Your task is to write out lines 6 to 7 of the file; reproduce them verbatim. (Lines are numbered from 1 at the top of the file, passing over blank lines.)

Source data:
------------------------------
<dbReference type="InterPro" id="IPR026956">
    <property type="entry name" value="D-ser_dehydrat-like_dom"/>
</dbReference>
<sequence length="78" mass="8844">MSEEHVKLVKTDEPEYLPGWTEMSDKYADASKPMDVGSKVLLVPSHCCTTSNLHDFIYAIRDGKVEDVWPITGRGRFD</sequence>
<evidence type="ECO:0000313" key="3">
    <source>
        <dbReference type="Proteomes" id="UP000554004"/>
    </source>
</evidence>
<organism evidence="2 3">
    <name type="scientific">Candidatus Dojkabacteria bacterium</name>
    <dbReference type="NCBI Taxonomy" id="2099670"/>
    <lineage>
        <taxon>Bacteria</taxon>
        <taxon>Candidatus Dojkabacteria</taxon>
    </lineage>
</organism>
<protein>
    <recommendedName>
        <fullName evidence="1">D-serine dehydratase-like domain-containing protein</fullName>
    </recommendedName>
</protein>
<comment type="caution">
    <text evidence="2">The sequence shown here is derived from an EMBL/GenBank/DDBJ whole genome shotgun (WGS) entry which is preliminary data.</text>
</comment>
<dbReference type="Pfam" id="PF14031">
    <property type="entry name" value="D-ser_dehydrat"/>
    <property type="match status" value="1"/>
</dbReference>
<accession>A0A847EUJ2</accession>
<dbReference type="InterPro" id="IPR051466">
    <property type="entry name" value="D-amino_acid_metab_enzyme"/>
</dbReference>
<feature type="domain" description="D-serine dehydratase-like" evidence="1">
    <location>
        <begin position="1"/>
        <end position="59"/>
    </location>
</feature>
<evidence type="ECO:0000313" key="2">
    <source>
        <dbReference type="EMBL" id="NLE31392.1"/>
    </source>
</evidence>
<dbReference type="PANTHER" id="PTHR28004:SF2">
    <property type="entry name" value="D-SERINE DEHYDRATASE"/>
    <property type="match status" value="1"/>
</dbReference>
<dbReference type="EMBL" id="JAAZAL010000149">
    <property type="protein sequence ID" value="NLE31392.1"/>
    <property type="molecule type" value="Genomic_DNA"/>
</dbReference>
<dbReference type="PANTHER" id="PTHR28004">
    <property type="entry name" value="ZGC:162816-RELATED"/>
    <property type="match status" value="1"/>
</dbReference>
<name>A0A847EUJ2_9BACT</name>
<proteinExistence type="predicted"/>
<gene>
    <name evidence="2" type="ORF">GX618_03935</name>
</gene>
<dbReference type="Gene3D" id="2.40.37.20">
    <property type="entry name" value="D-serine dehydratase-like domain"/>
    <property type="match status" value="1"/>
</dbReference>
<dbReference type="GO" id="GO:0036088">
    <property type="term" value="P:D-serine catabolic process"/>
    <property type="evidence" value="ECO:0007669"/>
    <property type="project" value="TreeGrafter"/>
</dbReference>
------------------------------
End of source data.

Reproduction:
    <source>
        <dbReference type="Proteomes" id="UP000554004"/>